Plan to Halt Liquor Violence Urges 1am Lockouts
The debate is still raging about how to stop the violent crimes being committed in many entertainment districts such as Kings Cross. Many strategies and plans are being proposed by authorities and members of government etc. One such plan involves charging an extra late trading fee to venues, which can be used in the fight against alcohol fuelled violence.
This 10 point strategy was put forward by The Foundation for Alcohol Research and Education. This plan would involve a review of current late trading licences and greater restrictions on certain alcohol. The group also advocates a trial closure time for all venues, state-wide of 3am. A 1am lockout would see patrons being refused entrance into venues after 1am.
The foundation for Alcohol Research and Education also outlined in their plan stricter controls on the amount of people allowed into a venue and harsher stance on the inappropriate discounting and promotion of alcohol. Other points suggested include limiting the number of drinks a person can buy, to four at a time. The government is apparently looking into the foundation’s plan.
I came across this informative post on Smh.com that explains in more detail:
LATE trading venues would pay ”risk-based” licence fees to help cover the cost of combating alcohol-related violence under a plan being pitched to the state government by an Australian alcohol research body.
The Foundation for Alcohol Research and Education also wants a moratorium on new late-night liquor licences, restrictions on the sale of some types of alcohol, and a 12-month, statewide trial of maximum 3am closing times and 1am lockouts.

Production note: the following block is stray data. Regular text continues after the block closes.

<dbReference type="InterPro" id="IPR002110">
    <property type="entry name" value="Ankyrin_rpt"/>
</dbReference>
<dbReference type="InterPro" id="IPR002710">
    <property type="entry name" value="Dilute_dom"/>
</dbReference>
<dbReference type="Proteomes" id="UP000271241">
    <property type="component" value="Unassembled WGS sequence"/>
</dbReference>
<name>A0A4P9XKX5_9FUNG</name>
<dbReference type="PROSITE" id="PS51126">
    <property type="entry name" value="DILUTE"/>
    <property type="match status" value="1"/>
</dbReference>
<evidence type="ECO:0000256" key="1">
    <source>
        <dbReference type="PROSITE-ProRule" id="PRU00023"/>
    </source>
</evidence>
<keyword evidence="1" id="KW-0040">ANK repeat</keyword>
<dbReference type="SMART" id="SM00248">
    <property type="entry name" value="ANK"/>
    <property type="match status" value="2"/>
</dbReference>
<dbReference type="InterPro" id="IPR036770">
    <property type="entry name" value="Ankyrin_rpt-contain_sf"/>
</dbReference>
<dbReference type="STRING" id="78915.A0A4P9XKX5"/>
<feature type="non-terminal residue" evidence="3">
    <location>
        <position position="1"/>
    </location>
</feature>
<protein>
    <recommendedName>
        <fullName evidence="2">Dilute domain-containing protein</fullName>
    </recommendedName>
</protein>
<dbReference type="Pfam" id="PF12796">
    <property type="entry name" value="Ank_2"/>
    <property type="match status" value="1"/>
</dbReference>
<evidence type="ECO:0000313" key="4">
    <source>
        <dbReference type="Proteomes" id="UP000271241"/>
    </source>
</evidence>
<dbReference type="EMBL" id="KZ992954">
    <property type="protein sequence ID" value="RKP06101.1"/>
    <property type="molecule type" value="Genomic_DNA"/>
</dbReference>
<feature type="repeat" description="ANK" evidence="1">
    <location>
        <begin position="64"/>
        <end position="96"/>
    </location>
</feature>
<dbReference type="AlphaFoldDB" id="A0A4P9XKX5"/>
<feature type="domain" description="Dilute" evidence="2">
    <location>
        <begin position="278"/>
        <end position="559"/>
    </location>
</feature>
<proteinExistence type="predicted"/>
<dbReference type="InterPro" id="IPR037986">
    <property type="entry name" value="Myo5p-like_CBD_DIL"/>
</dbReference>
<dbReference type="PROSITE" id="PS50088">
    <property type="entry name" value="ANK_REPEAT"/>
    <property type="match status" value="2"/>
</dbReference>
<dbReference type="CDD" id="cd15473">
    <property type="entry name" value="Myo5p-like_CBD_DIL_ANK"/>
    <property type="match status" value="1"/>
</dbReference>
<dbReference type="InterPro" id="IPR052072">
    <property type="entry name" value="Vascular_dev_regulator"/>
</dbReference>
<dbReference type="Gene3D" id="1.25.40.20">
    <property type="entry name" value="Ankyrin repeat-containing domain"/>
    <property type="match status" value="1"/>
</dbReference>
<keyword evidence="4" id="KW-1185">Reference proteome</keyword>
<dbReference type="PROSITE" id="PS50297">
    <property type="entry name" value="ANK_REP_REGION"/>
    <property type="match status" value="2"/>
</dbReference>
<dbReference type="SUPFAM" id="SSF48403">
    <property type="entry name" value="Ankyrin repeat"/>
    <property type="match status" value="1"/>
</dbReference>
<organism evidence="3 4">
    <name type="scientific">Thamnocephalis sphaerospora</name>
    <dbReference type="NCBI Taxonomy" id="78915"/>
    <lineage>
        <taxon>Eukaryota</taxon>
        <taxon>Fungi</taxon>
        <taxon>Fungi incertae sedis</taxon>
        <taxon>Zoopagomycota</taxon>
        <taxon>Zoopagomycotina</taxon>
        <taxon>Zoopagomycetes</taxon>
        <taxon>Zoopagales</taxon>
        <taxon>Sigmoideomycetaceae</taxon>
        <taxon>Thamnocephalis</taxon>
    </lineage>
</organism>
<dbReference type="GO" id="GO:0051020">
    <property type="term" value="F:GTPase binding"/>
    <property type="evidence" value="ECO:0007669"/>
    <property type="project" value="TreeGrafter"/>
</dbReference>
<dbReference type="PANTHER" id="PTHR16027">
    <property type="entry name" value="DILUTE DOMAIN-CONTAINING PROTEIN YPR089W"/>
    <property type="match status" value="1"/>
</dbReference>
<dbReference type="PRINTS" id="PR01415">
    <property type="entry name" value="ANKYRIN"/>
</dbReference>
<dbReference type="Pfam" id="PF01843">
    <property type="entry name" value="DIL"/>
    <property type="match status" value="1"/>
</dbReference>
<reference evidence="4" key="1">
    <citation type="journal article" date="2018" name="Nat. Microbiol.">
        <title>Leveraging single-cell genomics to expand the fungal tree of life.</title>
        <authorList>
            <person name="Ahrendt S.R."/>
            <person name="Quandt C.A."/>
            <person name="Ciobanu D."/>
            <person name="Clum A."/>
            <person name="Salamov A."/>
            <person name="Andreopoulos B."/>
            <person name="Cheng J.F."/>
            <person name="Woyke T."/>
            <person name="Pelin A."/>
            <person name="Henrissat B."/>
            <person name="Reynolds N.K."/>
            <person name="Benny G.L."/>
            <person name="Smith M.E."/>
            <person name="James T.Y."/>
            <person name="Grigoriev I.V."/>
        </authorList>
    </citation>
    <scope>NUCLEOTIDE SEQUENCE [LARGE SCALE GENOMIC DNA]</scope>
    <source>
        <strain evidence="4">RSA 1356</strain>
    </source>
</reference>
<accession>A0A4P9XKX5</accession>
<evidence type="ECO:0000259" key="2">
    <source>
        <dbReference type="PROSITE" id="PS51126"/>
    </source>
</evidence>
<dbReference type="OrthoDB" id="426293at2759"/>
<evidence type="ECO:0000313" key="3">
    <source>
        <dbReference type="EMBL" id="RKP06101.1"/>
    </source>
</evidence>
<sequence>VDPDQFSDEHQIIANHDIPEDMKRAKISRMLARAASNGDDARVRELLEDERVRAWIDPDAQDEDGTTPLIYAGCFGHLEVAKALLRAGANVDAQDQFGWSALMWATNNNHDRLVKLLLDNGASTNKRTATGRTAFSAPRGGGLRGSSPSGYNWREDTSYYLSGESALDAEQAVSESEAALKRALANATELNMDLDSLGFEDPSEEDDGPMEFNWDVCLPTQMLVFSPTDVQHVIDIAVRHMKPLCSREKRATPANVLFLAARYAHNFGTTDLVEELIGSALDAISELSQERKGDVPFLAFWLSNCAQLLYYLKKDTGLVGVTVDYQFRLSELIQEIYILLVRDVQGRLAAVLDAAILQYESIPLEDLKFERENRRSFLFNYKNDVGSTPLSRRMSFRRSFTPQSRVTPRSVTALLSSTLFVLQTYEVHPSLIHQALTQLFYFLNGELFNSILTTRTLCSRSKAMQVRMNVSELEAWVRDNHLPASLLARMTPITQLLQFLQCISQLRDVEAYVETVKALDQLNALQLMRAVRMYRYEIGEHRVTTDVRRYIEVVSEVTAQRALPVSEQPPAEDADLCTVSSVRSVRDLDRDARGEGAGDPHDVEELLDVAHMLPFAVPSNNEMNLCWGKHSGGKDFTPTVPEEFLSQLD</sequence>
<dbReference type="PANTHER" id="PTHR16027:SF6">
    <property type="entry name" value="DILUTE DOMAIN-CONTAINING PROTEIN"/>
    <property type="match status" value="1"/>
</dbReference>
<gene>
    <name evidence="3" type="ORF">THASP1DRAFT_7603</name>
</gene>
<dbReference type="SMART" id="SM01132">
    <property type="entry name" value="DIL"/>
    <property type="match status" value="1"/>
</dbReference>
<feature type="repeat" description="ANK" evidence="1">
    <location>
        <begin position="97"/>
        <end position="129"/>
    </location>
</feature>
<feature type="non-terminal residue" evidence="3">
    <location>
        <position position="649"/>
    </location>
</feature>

The proposals are part of a 10-point plan to reduce alcohol-related harm in NSW delivered to the Premier, Barry O’Farrell, on Thursday.
Not enough … Micheal Thorn, Foundation for Alcohol and Research Education Executive wants the O’Farrell government to ” go further”.
The plan is being pitched following the announcement by the government last week of proposed alcohol restrictions in Kings Cross in response to the fatal assault on the teenager Thomas Kelly.
They include a ban on shots, doubles and use of glassware after midnight on Fridays and Saturdays and mandatory responsible service of alcohol marshalls in venues.
But the foundation’s chief executive, Michael Thorn, is urging Mr O’Farrell to ”go further” and work with alcohol policy experts. ”Now is the time for the Premier to implement positive alcohol policy reforms that would address the concerns of the wider community and result in a safer and healthier NSW,” he said.
The report proposes a risk-based licence-fee structure based on a venue’s trading hours and capacity. The fees would be used to pay for extra late-night transport and crowd control. Similar schemes are in place in Queensland, Victoria and the ACT.
The proposed trial of 3am closing and lockouts, whereby patrons are unable to enter premises after 1am, is based on a similar scheme introduced in Newcastle in 2008 which led to a 37 per cent reduction in alcohol-related assaults in its first year.
The foundation also wants strict controls on venue density, a clampdown on inappropriate discounting and promotion of alcohol, and a limit on the number of drinks able to be bought at any one time to four per person.
Saxon Smith, the NSW vice-president of the Australian Medical Association and member of the Last Drinks coalition of emergency service workers, said the government should take ”a serious look” at the plan.
”The plan includes the measures frontline emergency service workers have been saying are needed for a long time now – lock-outs and reduced trading hours – as well as drinks restrictions like those already announced in Kings Cross,” Dr Smith said.
But the NSW chief executive of the Australian Hotels Association, Paul Nicolaou, said there was no need to ”to throw a blanket over NSW and tuck everybody in by a certain time”.
He questioned the need for a risk-based licence structure.
”Let’s see zero tolerance and highly visible, effective policing strategies rather than gouging further fees from venues across NSW,” he said.
A spokesman for Mr O’Farrell said the plan would be considered by the committee formulating a plan of management for Kings Cross.